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I plan to turn down Medicare. Your thoughts?

Consumer Reports News: March 14, 2012 04:08 PM

Q. I’m a candidate for high national office who just turned 65. I’m not signing up for Medicare because of my political convictions. Is there any downside to this?

A. OK, I made up this question, but it’s true that, according to several news sources, Republican presidential candidate Mitt Romney, who turned 65 on March 12, is not enrolling in Medicare but rather continuing to be covered under his current private insurance plan.

Is there, in fact, any downside to not enrolling in Medicare when you turn 65?

Yes, several.

1. You will be penalized later if you change your mind. Your Medicare Part B premium will be 10 percent higher, for life, for every year you could have been in Medicare, but were not. Similarly, your Part D drug plan premium will be 1 percent higher for every month you could have had a plan, but did not. With a reported income in 2011 of nearly $21 million, Romney may not care, but you probably will. (The rules are different for people who have group health insurance through their own or a spouse’s active employment at a job. Here are details if this is your situation. )

2. You may have to give up your Social Security benefits. This startling possibility arose last month when the U.S. Court of Appeals for the District of Columbia Circuit affirmed a lower court ruling that said if you want to get a monthly check from Social Security, you must be enrolled in Medicare Part A. Or, to put it another way, if you want to turn down Medicare, you’ll have to turn down Social Security as well.

3. Your existing individual policy is likely more expensive than, and not as good as, Medicare. Surprisingly, if you have an individual health plan (as opposed to a group plan through your job or a spouse’s job), you can keep it once you turn 65. But it will cost you, especially considering that Part A, the part of Medicare that covers hospital care, is free for anyone who qualifies for Social Security retirement benefits. “Generally what you pay for Part B, Part D, and Medigap is going to be the same or less than what you’re paying for individual coverage, and the benefit package might be better, because a lot of individual plans today have very high deductibles,” says Bonnie Burns, a Medicare expert with California Health Advocates, a nonprofit advocacy group. Also, on Medicare you can see any participating provider, whereas almost all private individual policies restrict you to some type of provider network.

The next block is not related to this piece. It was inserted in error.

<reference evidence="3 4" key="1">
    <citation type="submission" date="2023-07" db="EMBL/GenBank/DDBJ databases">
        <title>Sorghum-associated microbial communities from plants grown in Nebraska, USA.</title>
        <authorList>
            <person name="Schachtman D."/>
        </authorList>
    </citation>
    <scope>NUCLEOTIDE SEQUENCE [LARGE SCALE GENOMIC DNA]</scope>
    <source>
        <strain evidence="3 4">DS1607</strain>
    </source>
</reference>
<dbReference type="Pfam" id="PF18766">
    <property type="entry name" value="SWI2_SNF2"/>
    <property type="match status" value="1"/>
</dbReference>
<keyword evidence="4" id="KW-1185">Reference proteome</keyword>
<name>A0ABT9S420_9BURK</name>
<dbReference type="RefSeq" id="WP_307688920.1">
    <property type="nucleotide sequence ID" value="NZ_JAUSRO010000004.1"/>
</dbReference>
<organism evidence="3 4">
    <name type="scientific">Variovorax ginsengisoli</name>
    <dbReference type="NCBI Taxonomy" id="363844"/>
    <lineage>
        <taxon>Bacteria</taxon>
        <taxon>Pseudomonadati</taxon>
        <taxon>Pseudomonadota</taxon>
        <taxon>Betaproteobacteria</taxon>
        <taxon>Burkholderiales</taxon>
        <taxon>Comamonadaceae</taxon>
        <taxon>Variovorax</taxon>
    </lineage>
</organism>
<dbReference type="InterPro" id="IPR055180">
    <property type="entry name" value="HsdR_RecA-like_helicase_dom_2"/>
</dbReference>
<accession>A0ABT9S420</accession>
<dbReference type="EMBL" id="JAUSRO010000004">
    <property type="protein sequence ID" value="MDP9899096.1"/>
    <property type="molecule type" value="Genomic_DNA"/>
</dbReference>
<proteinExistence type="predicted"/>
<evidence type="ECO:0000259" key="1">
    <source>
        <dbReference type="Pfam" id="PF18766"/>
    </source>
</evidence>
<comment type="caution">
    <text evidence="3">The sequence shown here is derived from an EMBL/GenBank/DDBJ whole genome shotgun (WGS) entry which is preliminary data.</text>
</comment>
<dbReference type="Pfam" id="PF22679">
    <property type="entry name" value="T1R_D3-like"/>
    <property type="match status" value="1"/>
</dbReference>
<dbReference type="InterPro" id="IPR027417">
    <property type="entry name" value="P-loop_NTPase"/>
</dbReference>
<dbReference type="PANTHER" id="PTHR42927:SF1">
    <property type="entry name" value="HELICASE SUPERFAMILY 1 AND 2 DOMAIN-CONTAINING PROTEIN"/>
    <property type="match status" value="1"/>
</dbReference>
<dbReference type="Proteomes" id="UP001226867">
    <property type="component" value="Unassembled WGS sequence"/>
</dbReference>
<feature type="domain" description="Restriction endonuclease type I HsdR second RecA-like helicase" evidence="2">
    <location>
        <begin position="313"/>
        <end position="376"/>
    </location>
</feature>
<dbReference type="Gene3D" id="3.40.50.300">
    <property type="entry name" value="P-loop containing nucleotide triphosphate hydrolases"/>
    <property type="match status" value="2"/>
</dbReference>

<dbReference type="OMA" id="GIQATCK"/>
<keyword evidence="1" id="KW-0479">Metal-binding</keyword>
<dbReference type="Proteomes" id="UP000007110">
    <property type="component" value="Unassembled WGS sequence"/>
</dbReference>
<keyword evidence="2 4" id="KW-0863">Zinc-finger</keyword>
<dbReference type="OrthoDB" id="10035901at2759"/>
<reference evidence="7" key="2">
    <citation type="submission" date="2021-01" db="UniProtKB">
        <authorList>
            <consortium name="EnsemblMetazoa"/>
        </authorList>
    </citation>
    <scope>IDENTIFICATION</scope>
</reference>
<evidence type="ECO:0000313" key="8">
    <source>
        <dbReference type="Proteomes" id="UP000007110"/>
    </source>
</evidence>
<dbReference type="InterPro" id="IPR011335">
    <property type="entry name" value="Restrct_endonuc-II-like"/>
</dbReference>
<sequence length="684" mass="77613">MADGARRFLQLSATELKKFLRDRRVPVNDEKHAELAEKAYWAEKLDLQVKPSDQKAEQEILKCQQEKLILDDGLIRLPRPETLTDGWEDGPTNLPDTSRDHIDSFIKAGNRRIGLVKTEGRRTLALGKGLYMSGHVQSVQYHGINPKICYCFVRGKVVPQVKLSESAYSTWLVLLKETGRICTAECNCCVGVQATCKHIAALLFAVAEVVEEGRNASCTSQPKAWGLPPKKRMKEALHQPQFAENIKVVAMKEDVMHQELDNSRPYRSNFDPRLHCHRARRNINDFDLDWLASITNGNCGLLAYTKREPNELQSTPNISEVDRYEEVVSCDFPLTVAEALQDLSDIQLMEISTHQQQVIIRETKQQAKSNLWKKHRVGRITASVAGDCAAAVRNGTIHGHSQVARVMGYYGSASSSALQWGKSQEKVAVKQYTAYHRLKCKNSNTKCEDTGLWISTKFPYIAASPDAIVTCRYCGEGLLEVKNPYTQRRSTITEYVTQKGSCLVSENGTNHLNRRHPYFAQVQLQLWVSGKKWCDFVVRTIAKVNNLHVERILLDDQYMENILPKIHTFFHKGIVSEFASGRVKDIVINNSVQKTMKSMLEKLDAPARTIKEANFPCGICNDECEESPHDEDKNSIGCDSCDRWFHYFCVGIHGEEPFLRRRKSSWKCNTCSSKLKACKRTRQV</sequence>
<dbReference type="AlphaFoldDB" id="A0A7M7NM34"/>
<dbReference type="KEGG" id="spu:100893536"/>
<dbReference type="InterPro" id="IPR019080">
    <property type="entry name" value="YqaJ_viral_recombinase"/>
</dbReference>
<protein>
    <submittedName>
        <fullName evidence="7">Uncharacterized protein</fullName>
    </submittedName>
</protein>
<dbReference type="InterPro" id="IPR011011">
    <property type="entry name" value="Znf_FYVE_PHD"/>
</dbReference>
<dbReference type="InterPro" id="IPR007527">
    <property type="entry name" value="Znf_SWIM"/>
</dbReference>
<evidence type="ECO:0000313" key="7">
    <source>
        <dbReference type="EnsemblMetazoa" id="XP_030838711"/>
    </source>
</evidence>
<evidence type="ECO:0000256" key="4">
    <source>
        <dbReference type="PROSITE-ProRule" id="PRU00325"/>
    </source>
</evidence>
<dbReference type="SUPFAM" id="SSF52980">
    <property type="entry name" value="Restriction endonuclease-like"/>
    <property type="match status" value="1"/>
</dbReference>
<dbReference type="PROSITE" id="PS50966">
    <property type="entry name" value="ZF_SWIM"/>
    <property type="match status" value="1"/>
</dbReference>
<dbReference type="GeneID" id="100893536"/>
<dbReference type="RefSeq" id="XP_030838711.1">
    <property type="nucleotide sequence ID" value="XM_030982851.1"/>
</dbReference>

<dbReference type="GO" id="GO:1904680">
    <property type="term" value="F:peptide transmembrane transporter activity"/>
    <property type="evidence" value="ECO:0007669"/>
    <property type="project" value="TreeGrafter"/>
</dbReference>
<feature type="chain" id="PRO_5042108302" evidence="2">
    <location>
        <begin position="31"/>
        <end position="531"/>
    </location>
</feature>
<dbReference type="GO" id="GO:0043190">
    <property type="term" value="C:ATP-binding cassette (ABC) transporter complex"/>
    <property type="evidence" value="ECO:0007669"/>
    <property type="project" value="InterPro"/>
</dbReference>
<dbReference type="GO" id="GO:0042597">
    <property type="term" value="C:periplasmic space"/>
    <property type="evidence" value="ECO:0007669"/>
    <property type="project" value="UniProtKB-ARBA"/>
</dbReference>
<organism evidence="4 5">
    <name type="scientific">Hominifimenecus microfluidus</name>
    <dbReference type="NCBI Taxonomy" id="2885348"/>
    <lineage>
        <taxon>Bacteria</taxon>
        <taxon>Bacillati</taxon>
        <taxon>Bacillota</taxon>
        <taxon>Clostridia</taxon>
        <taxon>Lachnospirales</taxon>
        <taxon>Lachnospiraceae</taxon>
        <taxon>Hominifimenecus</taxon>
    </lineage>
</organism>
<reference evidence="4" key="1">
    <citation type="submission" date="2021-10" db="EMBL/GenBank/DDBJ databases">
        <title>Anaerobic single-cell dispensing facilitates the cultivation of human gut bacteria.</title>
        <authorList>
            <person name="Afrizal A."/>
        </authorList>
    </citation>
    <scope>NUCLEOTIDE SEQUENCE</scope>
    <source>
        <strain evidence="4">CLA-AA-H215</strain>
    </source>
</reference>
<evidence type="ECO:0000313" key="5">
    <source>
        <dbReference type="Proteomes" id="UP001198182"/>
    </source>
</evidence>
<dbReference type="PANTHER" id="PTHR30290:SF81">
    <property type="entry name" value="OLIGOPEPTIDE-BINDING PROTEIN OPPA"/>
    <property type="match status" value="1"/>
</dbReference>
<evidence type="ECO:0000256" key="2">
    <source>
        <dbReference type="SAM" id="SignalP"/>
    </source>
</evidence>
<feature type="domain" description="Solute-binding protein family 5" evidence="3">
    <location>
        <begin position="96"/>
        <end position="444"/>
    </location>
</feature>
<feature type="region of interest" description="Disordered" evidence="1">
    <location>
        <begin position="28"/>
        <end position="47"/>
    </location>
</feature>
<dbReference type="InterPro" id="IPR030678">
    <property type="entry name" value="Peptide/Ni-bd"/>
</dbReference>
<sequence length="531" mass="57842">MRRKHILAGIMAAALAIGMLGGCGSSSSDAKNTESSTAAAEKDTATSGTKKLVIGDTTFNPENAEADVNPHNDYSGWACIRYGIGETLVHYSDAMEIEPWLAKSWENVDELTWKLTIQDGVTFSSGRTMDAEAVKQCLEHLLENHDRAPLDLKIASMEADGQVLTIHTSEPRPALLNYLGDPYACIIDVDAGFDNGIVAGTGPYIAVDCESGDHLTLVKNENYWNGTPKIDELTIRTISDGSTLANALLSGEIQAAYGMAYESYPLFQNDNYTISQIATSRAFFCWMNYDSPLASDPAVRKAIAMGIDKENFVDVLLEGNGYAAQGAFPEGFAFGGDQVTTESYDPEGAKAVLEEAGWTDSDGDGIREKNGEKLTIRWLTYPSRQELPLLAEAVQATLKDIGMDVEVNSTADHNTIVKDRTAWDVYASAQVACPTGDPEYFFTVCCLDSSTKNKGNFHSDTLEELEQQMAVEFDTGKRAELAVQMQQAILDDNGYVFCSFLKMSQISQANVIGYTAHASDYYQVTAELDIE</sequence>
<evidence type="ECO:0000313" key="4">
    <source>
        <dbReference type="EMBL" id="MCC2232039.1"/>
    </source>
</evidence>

4. You may find it hard or impossible to purchase new individual coverage. Individual coverage becomes increasingly hard to find the older you get, mainly because older adults are more apt to have pre-existing conditions. Moreover, because the overwhelming majority of Americans take Medicare at age 65, “there really isn’t a robust private individual market for individuals that age,” says Mila Kofman, an insurance expert at the Georgetown University Health Policy Institute.

For instance, Ann Romney, the candidate’s wife, has multiple sclerosis, a serious pre-existing condition that in most states would disqualify her completely from purchasing private insurance. But the Romneys live in Massachusetts, where—thanks to a health reform law that Romney himself signed when he was governor—insurers are not allowed to turn down customers or charge them sky-high rates based on their health histories. A couple with their birth dates, living in their Belmont zip code, can buy a generous comprehensive plan for around $1,500 a month.

Got a question for me? Ask it here.

And see our health-insurance buying guide for more advice on Medicare and other forms of health insurance.

Nancy Metcalf

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